Even a pilot can only do so much sitting around and reading funny websites before she has to go back to work. I have checklists for packing to make sure I don't get to the job and not have a water bottle, warm socks or my camera battery charger. The list takes into account that during any given rotation I might be going to the Yukon or to Florida, to a big city or to a camp in the middle of nowhere. I have to be ready to work with appropriate clothing, supplies, entertainment and the like. I think I have the suitcase of Dorian Gray: I weigh the same as I did in high school, but my suitcase seems to get heavier every year. It's because every rotation in the field I discover one more gadget I can't live without, or decide that I should have eleven changes of socks instead of ten, so as to go one more day without doing laundry. Now before going to the airport I weigh the suitcase, and evict some of the toys that have snuck in. It helps that I now have the company manuals on the hard drive.
I would like to pre-pack my flight bag, that is the bag that will be in the cockpit with me when I am the pilot, and just have it inside the big suitcase ready to go, but I don't want to check my electronics, so they all go in my carry-on with my laptop. Sometimes when the big suitcase weighs in over the fifty pound limit I just open it up and pull out the flight bag to carry as my "personal item" (it's a leather messenger bag). So I also have to pack the forbidden carry-on items outside the flight bag. So many things that I want in the cockpit are forbidden in the cabin.
Recently I checked in and the bag went on the scale at something like 51.2 lbs. "Do you want me to take out one point two pounds?" I asked immediately.
"Normally I would make you do it, but because you were so willing to, it's okay," she said. Amusingly, nearby check-in agents chimed in to back her up.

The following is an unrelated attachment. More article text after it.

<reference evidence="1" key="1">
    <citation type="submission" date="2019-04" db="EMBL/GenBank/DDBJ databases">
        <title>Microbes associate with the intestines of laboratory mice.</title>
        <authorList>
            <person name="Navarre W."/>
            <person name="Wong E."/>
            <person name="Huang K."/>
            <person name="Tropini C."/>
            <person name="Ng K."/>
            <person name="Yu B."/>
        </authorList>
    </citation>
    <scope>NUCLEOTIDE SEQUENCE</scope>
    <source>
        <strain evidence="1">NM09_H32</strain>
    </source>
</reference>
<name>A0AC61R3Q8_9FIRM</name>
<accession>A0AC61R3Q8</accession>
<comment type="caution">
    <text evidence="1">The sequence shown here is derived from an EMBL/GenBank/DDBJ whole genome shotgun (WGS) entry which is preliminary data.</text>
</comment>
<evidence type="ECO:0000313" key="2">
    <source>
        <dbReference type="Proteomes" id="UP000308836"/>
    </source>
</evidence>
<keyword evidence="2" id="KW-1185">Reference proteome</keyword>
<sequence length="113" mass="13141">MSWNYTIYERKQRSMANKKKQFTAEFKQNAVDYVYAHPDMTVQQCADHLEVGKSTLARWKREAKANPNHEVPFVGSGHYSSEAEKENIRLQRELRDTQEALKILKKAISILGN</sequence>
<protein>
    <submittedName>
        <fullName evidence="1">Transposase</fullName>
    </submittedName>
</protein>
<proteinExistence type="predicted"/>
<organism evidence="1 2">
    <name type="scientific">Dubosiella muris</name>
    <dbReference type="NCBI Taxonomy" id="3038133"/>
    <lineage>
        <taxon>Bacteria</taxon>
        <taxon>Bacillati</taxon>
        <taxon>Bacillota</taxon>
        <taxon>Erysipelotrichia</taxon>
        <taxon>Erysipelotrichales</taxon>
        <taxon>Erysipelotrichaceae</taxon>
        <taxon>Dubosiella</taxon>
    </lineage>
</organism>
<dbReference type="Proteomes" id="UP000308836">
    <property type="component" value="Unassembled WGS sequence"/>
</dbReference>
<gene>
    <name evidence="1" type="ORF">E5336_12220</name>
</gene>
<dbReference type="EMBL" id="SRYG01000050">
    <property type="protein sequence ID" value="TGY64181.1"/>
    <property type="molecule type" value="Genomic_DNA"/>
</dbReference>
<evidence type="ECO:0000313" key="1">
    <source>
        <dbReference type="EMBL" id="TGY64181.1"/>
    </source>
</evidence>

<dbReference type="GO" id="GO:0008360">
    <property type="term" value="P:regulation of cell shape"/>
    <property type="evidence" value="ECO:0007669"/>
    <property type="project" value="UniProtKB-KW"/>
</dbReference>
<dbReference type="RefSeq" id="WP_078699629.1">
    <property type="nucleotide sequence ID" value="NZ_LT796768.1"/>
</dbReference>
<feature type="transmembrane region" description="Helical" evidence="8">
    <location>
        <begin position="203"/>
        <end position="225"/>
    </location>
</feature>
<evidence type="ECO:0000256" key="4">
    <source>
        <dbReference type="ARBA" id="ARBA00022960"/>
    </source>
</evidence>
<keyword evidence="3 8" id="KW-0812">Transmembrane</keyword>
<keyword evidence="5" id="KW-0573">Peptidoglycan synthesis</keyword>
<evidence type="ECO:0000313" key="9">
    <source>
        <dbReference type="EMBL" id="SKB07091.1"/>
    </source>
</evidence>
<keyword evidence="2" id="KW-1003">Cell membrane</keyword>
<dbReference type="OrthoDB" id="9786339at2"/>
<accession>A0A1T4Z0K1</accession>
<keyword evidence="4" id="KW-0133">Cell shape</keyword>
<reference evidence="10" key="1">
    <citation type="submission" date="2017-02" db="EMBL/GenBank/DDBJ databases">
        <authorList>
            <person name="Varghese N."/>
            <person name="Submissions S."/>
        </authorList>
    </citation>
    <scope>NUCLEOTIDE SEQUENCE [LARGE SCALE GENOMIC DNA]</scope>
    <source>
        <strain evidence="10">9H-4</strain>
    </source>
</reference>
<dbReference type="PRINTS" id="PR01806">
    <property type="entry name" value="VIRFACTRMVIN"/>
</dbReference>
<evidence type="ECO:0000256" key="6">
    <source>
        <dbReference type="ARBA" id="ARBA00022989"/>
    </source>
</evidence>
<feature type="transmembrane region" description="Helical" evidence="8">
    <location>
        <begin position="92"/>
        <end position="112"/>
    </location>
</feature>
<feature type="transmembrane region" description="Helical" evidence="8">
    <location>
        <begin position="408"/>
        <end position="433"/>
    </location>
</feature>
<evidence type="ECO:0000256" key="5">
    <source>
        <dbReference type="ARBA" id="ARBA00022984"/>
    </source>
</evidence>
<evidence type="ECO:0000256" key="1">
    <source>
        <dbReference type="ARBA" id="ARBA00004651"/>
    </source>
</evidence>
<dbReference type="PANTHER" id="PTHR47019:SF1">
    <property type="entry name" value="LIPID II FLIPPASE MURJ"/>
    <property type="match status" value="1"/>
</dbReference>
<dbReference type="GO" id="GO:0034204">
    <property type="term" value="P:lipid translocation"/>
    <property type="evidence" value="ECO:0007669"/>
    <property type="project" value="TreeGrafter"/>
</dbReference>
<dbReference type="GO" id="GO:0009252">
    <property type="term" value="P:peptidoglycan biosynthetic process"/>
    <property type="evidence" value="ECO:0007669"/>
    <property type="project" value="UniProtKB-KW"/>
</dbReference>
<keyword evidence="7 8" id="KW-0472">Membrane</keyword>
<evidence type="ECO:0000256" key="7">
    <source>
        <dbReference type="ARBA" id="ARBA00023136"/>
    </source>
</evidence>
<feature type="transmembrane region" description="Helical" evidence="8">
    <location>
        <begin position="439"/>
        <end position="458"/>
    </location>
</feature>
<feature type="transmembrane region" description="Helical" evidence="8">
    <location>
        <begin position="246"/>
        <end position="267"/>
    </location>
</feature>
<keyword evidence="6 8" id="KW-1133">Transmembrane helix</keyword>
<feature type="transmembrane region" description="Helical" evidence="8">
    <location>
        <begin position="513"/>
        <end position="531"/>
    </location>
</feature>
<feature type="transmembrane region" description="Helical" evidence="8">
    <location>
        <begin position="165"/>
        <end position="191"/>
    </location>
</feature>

"She does! You're so lucky!" It must be a routine to make me feel well-treated. I think I already told that story. Whether you work in an office or in the sky, your life is a routine, the routine is just a different shape and size.
The flight is quite turbulent, but nothing to be alarmed about so long as you and everyone around you has their seatbelts securely fastened. Not too long ago several passengers were injured in turbulence because while they took the suggestion that their seatbelts be fastened while they were seated, they buckled them so loosely around their laps that the buckle part was able to fly up and catch on the arm of the seat, undoing the belt in turbulence. For best results, do up your seatbelt snugly under normal circumstances and when the turbulence starts or the announcement is made, cinch it tight. It should be somewhat less uncomfortable than breaking your neck on the ceiling. We arrive, and so has my baggage, so I proceed to step two.
This month's work site is not served by commercial carriers, so once again I rent a car to travel to the site from the airport. The car is less new than the typical rental car. Maybe I shouldn't have told the agent I wanted it for a crew change. She knows that probably means hard driving on rough roads. There's a bit of a vibration in the steering column, but it goes in a straight line. I drive into town to pick up my coworker. (He's here already because he came out early to visit friends).
We go to a Tim Horton's to supply for the journey. He says he ate recently and is saving his snacks for later, so offers to drive. I warn him about the steering and accept. As I write this up, I realize that our decision not to return the car for a better one was a continuing theme for the month. I'll have to watch for that in out future CRM together.
The local tourist information place was closed for the winter or the weekend or something, but we had Google map printouts and road signs to guide us, and decided that would be enough. It's not like there will be so much traffic and so many interchanges that we won't have opportunity to plot our route safely. It's not snowing and there is no snow on the roads yet, either. After forty-five minutes or so, my co-worker hands me his watch, trying to escape the flagellation from the vibration. I didn't ask him whether he would have preferred me to be late than suffer this car. We'll be there soon.
And despite the amount that all the detail in this account resembled foreshadowing, we were there in less time than we expected, and with no incident. Except after we unloaded, I went out to the car to get my sunglasses and park the car, but then forgot to get my sunglasses and had to go out to the car again, much to the amusement of the others. The crew we were replacing met us at the hotel lobby and it was a joyous reunion. We all went out for supper and debriefing. In a different car.